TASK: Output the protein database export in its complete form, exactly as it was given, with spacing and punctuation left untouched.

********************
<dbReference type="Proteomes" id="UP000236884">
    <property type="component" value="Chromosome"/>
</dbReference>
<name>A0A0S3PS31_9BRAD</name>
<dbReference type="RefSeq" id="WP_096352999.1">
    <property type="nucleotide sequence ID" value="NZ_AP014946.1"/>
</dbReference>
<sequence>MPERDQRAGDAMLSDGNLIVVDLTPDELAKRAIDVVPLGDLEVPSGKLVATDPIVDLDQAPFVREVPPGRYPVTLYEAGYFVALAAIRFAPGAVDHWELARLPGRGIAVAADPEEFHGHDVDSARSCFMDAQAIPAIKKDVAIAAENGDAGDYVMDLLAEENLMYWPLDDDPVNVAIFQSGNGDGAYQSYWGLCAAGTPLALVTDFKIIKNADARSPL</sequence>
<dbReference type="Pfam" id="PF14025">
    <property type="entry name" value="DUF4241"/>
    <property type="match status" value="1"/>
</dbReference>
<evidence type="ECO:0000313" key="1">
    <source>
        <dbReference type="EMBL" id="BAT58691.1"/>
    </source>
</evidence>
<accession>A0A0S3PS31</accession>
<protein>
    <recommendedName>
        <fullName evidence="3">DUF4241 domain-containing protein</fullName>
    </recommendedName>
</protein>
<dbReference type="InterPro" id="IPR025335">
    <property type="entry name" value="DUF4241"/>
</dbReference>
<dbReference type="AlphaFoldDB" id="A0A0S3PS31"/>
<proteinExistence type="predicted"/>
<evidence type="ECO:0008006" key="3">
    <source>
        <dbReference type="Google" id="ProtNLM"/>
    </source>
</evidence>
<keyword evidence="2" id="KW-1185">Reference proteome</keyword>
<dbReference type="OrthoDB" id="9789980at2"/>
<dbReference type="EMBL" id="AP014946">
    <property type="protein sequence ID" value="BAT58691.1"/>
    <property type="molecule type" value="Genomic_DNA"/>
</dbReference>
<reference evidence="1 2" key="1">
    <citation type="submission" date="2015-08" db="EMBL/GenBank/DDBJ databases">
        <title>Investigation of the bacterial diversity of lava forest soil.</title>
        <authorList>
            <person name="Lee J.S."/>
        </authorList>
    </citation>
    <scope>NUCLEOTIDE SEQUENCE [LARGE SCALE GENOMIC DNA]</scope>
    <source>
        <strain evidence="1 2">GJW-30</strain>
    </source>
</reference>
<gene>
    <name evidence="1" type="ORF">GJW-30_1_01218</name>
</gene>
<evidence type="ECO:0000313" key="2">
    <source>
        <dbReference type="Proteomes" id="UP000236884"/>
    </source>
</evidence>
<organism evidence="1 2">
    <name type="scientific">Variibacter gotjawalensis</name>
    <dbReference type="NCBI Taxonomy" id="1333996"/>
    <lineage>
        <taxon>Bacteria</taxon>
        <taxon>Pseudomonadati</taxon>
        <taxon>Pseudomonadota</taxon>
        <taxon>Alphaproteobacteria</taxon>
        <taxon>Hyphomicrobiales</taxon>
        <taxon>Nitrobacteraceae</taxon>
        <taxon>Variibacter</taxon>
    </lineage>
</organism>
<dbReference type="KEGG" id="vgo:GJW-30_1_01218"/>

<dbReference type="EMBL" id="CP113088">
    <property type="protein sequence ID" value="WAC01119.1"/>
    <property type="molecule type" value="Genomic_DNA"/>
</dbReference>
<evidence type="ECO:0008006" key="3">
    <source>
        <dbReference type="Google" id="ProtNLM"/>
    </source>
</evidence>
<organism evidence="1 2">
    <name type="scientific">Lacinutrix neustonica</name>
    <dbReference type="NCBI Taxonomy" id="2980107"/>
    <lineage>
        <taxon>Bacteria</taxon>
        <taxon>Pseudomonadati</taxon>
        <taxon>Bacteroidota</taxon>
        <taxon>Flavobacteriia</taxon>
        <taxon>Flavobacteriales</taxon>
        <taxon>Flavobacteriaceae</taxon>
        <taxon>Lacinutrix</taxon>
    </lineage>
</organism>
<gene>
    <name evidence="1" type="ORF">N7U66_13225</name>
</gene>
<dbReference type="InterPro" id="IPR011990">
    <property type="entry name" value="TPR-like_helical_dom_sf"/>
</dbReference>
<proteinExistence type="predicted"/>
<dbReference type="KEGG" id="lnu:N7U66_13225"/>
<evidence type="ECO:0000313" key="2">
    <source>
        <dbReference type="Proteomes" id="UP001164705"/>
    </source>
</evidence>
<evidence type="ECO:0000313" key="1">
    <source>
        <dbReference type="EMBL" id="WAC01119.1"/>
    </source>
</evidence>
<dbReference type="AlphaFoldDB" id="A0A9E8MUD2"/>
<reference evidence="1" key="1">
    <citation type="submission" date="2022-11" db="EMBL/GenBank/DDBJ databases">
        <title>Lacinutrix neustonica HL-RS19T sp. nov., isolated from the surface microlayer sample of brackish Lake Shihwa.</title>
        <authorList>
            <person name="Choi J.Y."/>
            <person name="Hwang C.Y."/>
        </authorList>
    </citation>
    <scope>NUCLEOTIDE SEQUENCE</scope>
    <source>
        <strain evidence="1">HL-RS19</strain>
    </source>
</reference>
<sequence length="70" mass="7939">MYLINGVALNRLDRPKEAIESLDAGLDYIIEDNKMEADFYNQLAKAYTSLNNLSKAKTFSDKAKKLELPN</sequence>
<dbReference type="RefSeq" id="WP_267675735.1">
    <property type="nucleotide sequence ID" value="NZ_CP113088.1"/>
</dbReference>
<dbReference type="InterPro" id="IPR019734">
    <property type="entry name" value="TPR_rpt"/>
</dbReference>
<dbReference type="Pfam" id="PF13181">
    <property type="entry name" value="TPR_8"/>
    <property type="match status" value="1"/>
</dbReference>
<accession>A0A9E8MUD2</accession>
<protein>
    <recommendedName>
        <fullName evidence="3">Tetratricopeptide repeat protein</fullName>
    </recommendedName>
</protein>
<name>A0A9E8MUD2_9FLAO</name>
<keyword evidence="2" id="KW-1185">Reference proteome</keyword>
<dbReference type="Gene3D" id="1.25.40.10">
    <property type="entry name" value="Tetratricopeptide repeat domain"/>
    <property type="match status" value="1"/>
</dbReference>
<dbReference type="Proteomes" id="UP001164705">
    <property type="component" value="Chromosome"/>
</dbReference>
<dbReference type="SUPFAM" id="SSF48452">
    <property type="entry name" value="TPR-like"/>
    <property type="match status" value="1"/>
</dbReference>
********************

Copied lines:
<dbReference type="Proteomes" id="UP000236884">
    <property type="component" value="Chromosome"/>
</dbReference>
<name>A0A0S3PS31_9BRAD</name>
<dbReference type="RefSeq" id="WP_096352999.1">
    <property type="nucleotide sequence ID" value="NZ_AP014946.1"/>
</dbReference>
<sequence>MPERDQRAGDAMLSDGNLIVVDLTPDELAKRAIDVVPLGDLEVPSGKLVATDPIVDLDQAPFVREVPPGRYPVTLYEAGYFVALAAIRFAPGAVDHWELARLPGRGIAVAADPEEFHGHDVDSARSCFMDAQAIPAIKKDVAIAAENGDAGDYVMDLLAEENLMYWPLDDDPVNVAIFQSGNGDGAYQSYWGLCAAGTPLALVTDFKIIKNADARSPL</sequence>
<dbReference type="Pfam" id="PF14025">
    <property type="entry name" value="DUF4241"/>
    <property type="match status" value="1"/>
</dbReference>
<evidence type="ECO:0000313" key="1">
    <source>
        <dbReference type="EMBL" id="BAT58691.1"/>
    </source>
</evidence>
<accession>A0A0S3PS31</accession>
<protein>
    <recommendedName>
        <fullName evidence="3">DUF4241 domain-containing protein</fullName>
    </recommendedName>
</protein>
<dbReference type="InterPro" id="IPR025335">
    <property type="entry name" value="DUF4241"/>
</dbReference>
<dbReference type="AlphaFoldDB" id="A0A0S3PS31"/>
<proteinExistence type="predicted"/>
<evidence type="ECO:0008006" key="3">
    <source>
        <dbReference type="Google" id="ProtNLM"/>
    </source>
</evidence>
<keyword evidence="2" id="KW-1185">Reference proteome</keyword>
<dbReference type="OrthoDB" id="9789980at2"/>
<dbReference type="EMBL" id="AP014946">
    <property type="protein sequence ID" value="BAT58691.1"/>
    <property type="molecule type" value="Genomic_DNA"/>
</dbReference>
<reference evidence="1 2" key="1">
    <citation type="submission" date="2015-08" db="EMBL/GenBank/DDBJ databases">
        <title>Investigation of the bacterial diversity of lava forest soil.</title>
        <authorList>
            <person name="Lee J.S."/>
        </authorList>
    </citation>
    <scope>NUCLEOTIDE SEQUENCE [LARGE SCALE GENOMIC DNA]</scope>
    <source>
        <strain evidence="1 2">GJW-30</strain>
    </source>
</reference>
<gene>
    <name evidence="1" type="ORF">GJW-30_1_01218</name>
</gene>
<evidence type="ECO:0000313" key="2">
    <source>
        <dbReference type="Proteomes" id="UP000236884"/>
    </source>
</evidence>
<organism evidence="1 2">
    <name type="scientific">Variibacter gotjawalensis</name>
    <dbReference type="NCBI Taxonomy" id="1333996"/>
    <lineage>
        <taxon>Bacteria</taxon>
        <taxon>Pseudomonadati</taxon>
        <taxon>Pseudomonadota</taxon>
        <taxon>Alphaproteobacteria</taxon>
        <taxon>Hyphomicrobiales</taxon>
        <taxon>Nitrobacteraceae</taxon>
        <taxon>Variibacter</taxon>
    </lineage>
</organism>
<dbReference type="KEGG" id="vgo:GJW-30_1_01218"/>

<dbReference type="EMBL" id="CP113088">
    <property type="protein sequence ID" value="WAC01119.1"/>
    <property type="molecule type" value="Genomic_DNA"/>
</dbReference>
<evidence type="ECO:0008006" key="3">
    <source>
        <dbReference type="Google" id="ProtNLM"/>
    </source>
</evidence>
<organism evidence="1 2">
    <name type="scientific">Lacinutrix neustonica</name>
    <dbReference type="NCBI Taxonomy" id="2980107"/>
    <lineage>
        <taxon>Bacteria</taxon>
        <taxon>Pseudomonadati</taxon>
        <taxon>Bacteroidota</taxon>
        <taxon>Flavobacteriia</taxon>
        <taxon>Flavobacteriales</taxon>
        <taxon>Flavobacteriaceae</taxon>
        <taxon>Lacinutrix</taxon>
    </lineage>
</organism>
<gene>
    <name evidence="1" type="ORF">N7U66_13225</name>
</gene>
<dbReference type="InterPro" id="IPR011990">
    <property type="entry name" value="TPR-like_helical_dom_sf"/>
</dbReference>
<proteinExistence type="predicted"/>
<dbReference type="KEGG" id="lnu:N7U66_13225"/>
<evidence type="ECO:0000313" key="2">
    <source>
        <dbReference type="Proteomes" id="UP001164705"/>
    </source>
</evidence>
<evidence type="ECO:0000313" key="1">
    <source>
        <dbReference type="EMBL" id="WAC01119.1"/>
    </source>
</evidence>
<dbReference type="AlphaFoldDB" id="A0A9E8MUD2"/>
<reference evidence="1" key="1">
    <citation type="submission" date="2022-11" db="EMBL/GenBank/DDBJ databases">
        <title>Lacinutrix neustonica HL-RS19T sp. nov., isolated from the surface microlayer sample of brackish Lake Shihwa.</title>
        <authorList>
            <person name="Choi J.Y."/>
            <person name="Hwang C.Y."/>
        </authorList>
    </citation>
    <scope>NUCLEOTIDE SEQUENCE</scope>
    <source>
        <strain evidence="1">HL-RS19</strain>
    </source>
</reference>
<sequence length="70" mass="7939">MYLINGVALNRLDRPKEAIESLDAGLDYIIEDNKMEADFYNQLAKAYTSLNNLSKAKTFSDKAKKLELPN</sequence>
<dbReference type="RefSeq" id="WP_267675735.1">
    <property type="nucleotide sequence ID" value="NZ_CP113088.1"/>
</dbReference>
<dbReference type="InterPro" id="IPR019734">
    <property type="entry name" value="TPR_rpt"/>
</dbReference>
<dbReference type="Pfam" id="PF13181">
    <property type="entry name" value="TPR_8"/>
    <property type="match status" value="1"/>
</dbReference>
<accession>A0A9E8MUD2</accession>
<protein>
    <recommendedName>
        <fullName evidence="3">Tetratricopeptide repeat protein</fullName>
    </recommendedName>
</protein>
<name>A0A9E8MUD2_9FLAO</name>
<keyword evidence="2" id="KW-1185">Reference proteome</keyword>
<dbReference type="Gene3D" id="1.25.40.10">
    <property type="entry name" value="Tetratricopeptide repeat domain"/>
    <property type="match status" value="1"/>
</dbReference>
<dbReference type="Proteomes" id="UP001164705">
    <property type="component" value="Chromosome"/>
</dbReference>
<dbReference type="SUPFAM" id="SSF48452">
    <property type="entry name" value="TPR-like"/>
    <property type="match status" value="1"/>
</dbReference>